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Transit Project Uncovers Historic Road

Wednesday, March 23, 2016

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Construction workers in Canada found they had dug back in time while preparing a site for the region’s light rail transit project.

Work was halted last week when an excavator operator unearthed what is known as a “corduroy road”—an old log road likely to be culturally significant to the area, a local news station reported Monday (March 21).

Uncovering History

King Street in the city of Waterloo, Ontario, has been closed since early February as crews work to upgrade and relocate underground water services for the ION rapid transit project, CTV News Kitchener said.

Last week, the Regional Municipality of Waterloo notified local businesses that work was slowing as a result of the crew’s find. Licensed archaeologists had been brought on site to investigate the log road that had been uncovered.

Corduroy roads were an old method of improving the path of travel of low or swampy areas by building a roadway surface out of sand-covered logs placed perpendicular to the direction of travel.

The name comes from the road surface mimicking the look of corduroy fabric.

This particular road was likely one of the region’s first built roads, the news station noted.

“We are built on a historic site here, so we’re bound to find things that predate the known history,” said Waterloo Mayor Dave Jaworsky, “so it’s important for us to take care of it and take a close look at what it is.”

corduroy road
Public domain via Wikimedia Commons

Corduroy roads were an old method of improving the path of travel of low or swampy areas by building a roadway surface out of sand-covered logs placed perpendicular to the direction of travel.

The Region of Waterloo will not determine the site’s next step until archaeologists share their results.

Project Details

Officials also told 570 News, “[I]t’s too early at this point to speculate what, if any, impacts this will have to the overall ION construction schedule.”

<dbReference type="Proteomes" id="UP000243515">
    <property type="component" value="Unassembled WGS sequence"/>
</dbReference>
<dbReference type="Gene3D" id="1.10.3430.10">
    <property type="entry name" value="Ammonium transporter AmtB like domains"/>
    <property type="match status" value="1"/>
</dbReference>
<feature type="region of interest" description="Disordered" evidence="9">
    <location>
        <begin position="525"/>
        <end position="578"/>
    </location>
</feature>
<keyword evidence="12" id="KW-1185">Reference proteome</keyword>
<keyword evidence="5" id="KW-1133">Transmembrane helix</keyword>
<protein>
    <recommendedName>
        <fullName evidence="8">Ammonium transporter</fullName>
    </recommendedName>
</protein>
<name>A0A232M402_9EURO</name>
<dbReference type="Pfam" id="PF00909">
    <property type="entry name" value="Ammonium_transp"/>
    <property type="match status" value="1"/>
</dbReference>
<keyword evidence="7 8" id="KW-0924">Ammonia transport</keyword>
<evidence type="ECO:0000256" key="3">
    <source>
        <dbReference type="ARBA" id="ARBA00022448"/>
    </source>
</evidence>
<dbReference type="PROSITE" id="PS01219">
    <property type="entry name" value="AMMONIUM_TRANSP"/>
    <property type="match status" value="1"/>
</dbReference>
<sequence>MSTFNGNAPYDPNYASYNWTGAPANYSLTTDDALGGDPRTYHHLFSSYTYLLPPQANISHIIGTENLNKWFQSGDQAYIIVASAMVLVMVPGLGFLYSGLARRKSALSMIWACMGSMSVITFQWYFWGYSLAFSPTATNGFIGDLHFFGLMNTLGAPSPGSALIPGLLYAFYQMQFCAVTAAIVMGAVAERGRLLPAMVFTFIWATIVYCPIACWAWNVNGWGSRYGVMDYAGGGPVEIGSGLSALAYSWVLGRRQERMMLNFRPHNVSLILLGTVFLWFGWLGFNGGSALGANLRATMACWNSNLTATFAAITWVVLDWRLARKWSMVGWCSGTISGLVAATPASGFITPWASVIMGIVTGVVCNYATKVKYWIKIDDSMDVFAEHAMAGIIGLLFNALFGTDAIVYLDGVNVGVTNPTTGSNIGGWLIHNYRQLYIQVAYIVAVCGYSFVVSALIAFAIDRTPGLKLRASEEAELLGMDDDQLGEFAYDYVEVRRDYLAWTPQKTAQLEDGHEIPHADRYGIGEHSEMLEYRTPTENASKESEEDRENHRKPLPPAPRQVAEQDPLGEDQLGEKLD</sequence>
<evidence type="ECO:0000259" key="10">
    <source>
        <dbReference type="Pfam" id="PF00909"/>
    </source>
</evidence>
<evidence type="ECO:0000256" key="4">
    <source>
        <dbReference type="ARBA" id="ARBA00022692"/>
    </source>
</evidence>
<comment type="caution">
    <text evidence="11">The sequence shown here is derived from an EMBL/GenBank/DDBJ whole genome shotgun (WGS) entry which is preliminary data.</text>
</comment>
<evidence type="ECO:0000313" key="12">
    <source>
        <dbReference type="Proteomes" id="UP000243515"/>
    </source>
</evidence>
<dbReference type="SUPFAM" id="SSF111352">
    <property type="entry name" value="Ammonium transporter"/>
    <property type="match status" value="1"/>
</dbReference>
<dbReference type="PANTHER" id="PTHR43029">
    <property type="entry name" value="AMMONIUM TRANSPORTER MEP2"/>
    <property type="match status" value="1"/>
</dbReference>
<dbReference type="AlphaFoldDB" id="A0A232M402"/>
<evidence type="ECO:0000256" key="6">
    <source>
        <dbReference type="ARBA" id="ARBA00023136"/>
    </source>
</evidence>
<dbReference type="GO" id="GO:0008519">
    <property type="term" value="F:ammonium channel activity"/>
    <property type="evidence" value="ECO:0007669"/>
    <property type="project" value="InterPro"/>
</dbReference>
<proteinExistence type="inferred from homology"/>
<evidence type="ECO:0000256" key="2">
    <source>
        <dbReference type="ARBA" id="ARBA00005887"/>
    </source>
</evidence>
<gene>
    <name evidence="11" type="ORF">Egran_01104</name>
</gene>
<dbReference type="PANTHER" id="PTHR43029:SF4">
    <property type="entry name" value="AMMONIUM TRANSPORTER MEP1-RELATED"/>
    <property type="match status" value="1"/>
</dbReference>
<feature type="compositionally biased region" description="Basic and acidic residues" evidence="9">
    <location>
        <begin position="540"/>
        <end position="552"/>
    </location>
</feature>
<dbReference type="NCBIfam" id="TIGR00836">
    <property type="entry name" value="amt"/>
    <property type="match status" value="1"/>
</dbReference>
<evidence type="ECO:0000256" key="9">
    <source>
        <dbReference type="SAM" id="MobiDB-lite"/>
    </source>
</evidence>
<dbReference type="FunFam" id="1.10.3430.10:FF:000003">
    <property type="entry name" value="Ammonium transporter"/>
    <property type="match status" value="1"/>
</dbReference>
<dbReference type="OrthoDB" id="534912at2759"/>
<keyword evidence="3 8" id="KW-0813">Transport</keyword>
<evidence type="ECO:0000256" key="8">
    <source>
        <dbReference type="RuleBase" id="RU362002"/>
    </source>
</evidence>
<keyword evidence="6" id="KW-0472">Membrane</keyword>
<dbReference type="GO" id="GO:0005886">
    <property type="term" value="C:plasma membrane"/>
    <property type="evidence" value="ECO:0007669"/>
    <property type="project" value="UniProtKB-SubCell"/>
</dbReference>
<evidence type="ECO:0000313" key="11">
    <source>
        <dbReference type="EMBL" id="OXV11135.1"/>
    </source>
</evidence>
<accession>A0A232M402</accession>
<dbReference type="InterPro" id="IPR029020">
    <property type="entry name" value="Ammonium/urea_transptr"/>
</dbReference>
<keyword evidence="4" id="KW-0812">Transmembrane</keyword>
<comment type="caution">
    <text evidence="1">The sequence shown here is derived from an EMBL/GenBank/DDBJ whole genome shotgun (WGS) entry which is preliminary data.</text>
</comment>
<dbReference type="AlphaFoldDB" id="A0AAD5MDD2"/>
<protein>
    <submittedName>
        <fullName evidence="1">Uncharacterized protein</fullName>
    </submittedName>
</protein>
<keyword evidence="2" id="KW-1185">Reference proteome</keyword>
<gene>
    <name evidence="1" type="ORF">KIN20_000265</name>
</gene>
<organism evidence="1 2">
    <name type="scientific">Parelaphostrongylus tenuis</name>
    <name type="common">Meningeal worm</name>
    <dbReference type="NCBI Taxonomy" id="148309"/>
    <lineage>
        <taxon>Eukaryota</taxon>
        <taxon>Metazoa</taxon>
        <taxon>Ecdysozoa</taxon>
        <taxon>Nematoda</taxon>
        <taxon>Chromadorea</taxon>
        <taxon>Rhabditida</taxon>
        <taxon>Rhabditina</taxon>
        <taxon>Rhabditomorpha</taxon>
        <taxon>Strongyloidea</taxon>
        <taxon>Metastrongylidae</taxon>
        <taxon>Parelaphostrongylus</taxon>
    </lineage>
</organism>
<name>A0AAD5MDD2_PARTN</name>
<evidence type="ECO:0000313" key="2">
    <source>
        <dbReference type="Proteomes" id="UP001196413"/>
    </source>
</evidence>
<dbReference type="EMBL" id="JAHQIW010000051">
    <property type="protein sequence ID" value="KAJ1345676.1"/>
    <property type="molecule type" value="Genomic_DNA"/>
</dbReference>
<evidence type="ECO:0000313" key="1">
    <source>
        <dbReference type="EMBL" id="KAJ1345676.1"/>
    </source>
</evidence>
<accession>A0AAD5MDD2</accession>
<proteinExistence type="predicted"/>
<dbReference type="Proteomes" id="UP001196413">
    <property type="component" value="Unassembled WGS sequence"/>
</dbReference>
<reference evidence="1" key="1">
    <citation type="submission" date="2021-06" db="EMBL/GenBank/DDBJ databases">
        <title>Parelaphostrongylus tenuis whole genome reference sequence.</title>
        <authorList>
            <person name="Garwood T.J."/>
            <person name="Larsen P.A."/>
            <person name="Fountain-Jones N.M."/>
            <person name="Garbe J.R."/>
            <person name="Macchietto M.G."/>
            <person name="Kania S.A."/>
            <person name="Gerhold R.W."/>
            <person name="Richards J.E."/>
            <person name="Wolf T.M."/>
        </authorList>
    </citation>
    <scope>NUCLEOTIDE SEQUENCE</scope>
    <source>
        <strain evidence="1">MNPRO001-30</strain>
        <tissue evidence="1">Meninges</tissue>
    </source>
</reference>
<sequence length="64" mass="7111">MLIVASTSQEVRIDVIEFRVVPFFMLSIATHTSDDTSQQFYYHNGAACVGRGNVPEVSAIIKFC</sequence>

According to the project website, ION was developed to bring light rail transit (LRT) to the Waterloo Region in two stages.

Stage 1 is a 36-kilometre corridor that includes 19 kilometres of LRT from the Conestoga Mall transit terminal in Waterloo to the Fairview Park Mall transit terminal in Kitchener. It also features 17 kilometres of adapted bus rapid transit (BRT) from the Ainslie Street transit terminal in Cambridge to the Fairview Park Mall transit terminal.

Stage 2 will see BRT converted to LRT, creating a 37 kilometre route of LRT across the three urban centres.

It is set to begin service in 2017.

The Canadian government is funding ION Stage 1 LRT, including $300 million from the Province, one-third of eligible costs up to $265 million from the federal government and $253 million from the Region of Waterloo.

GrandLinq, the region’s public-private partner on ION Stage 1 LRT, will design, build, finance, operate and maintain ION over the next 30 years.

GrandLinq is made up of key team members including Plenary Group, Meridiam Infrastructure, Aecon, Kiewit and Keolis.



Tagged categories: Construction; Infrastructure; Mass transit; North America; Program/Project Management; Public Transit; Rail; Transportation

Comment from Vernon Benjamin, (3/23/2016, 11:06 AM)

The corduroy road article was interesting. Here in the Northeast they called them plank roads. They had a brief florescence in the 1850s and 60s, when dozens of plank road companies were created. They were considered the height of progress at the time. Unfortunately, they miscalculated the lifespan and the roads deteriorated much more quickly than expected, causing major problems--worse conditions than before because of broken and rotting logs, horses with broken legs that had to be shot and left (with the carriages) by the roadside, things like that. A few continued--Lake George had one from Glens Falls as a tourist draw--but most of them disappeared after 10 of 12 years. Benson Lossing (1856) wrote about riding on them as if the carriage was riding down a railroad. The sand-covering is interesting, though;I don't think that was the practice here.

Comment from Fred Wittenberg, (3/23/2016, 7:36 PM)

Vernon Benjamin forgot about the use of corduroy roads during the Civil War. The Union Army had whole companies of axe men, without which, advancement couldn't have taken place to keep the forces moving under all weather conditions.

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